This was exacerbated by the extension of the fragebogen program to cover anyone seeking public responsibility or business with occupation authorities (Allied Control Council Directive No. 24). This was coupled with the desire to hand over lower-level administration to the Germans – they wanted to check people, but in the meantime it meant there simply weren’t enough people to fill the jobs.
The more intensive denazification program moved to a less intensive program with the transfer of large parts of the process to the Germans. The Law of Liberation from National Socialism and Militarism (Befreiungsgesetz) was passed by local German authorities in the US zone in March 1946. This created 5 categories that an individual might be classed as, required every person over 18 in the Zone to fill out another questionnaire, but most importantly transferred the process to German-run committees. On the face of it, this was more intensive than the US-run program, but in reality became mired in corruption and incompetence. Of the 5 categories, the vast majority were found to be ‘followers’ or lower and comments were made that the committees were simply ‘followers-factories’. Another issue was the use of certificates from others as evidence – the idea being that if you got someone who was ‘anti-Nazi’ to vouch for you, it might help you be exonerated or mitigate the sentence. These certificates became colloquially known as ‘Persil-scheine’ and it was joked that they washed brownshirts clean.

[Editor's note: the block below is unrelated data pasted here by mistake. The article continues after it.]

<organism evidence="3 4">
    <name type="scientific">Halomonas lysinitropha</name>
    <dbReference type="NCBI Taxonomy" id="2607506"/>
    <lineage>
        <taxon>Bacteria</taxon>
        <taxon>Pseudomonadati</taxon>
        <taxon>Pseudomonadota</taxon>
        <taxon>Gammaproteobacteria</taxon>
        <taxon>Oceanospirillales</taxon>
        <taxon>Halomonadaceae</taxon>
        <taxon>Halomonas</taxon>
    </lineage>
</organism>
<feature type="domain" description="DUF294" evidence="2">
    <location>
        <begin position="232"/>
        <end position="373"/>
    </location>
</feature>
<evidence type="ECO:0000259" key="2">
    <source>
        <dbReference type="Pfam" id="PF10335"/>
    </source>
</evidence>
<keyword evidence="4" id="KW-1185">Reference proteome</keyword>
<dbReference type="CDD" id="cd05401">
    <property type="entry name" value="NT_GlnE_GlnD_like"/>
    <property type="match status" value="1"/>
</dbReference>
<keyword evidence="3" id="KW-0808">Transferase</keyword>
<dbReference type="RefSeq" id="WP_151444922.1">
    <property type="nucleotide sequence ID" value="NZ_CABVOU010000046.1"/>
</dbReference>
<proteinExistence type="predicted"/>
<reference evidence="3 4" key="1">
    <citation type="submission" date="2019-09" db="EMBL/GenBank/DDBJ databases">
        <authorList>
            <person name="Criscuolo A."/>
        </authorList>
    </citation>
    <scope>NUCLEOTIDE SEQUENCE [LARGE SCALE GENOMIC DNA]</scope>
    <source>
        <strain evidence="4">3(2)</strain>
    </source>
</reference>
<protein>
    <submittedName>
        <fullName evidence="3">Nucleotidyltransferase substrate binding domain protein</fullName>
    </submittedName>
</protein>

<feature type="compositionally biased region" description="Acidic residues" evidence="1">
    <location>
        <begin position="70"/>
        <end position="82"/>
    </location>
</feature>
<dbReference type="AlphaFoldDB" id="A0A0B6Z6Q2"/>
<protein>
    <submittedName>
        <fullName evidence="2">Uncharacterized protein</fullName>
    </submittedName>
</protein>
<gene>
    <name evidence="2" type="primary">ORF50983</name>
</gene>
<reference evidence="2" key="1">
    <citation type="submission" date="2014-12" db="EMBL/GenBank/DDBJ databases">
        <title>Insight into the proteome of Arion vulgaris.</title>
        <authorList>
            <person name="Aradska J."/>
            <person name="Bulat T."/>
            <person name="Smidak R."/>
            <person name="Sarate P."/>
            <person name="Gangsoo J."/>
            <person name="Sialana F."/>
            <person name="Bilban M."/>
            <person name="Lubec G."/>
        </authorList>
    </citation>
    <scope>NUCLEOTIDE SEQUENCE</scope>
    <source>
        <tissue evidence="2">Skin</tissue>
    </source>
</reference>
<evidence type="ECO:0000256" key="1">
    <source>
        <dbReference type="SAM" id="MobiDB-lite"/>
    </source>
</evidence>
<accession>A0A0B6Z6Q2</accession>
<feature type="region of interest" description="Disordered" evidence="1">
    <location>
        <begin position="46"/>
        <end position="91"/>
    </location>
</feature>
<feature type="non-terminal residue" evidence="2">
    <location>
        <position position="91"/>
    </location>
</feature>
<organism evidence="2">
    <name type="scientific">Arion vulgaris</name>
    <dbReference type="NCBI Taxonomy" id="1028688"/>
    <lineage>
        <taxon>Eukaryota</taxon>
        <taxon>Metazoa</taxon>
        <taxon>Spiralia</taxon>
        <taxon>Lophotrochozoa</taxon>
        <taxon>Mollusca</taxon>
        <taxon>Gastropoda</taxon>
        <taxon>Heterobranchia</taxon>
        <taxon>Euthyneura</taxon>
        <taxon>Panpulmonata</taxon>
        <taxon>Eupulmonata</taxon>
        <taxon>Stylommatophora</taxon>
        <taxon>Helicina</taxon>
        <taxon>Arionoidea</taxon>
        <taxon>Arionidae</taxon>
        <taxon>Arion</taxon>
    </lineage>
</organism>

The conclusion I guess is denazification was much more than simply removing the symbols and legally banning organizations, but the actual implementation of the program complicated. The reality was that once it was transferred to German administration, it became less stringent than it otherwise might have been. This was deemed acceptable largely because occupation priorities moved toward economic reconstruction by the middle of 1946, and the reality was that a honest confrontation with the past was something that simply did not occur anywhere in Europe in the immediate aftermath of the war – this didn’t really take shape until the 1960s and onwards.
Source: * Toby Thacker, The End of the Third Reich (Stroud, Tempus, 2006) * Jeffrey Olick, In the House of the Hangman: The Agonies of German Defeat 1943-1949 (Chicago, Chicago University Press, 2005) * Perry Biddiscombe, The Denazification of Germany (Stroud, Tempus, 2007) * Frederick Taylor, Exorcising Hitler (London, Bloomsbury, 2011) * Tony Judt, Postwar (New York, Basic Books, 2005) * Konrad Jarasuch, After Hitler: Recivilizing Germans (New York, OUP, 2006) * F. Roy Willis, The French in Germany 1945-1949 (Stanford, Stanford University Press, 1962) * Ian Turner, ‘Denazification in the British Zone’ in Reconstruction in Postwar Germany, I.D. Turner (ed.), (Berg Publishers, 1992) 239-270.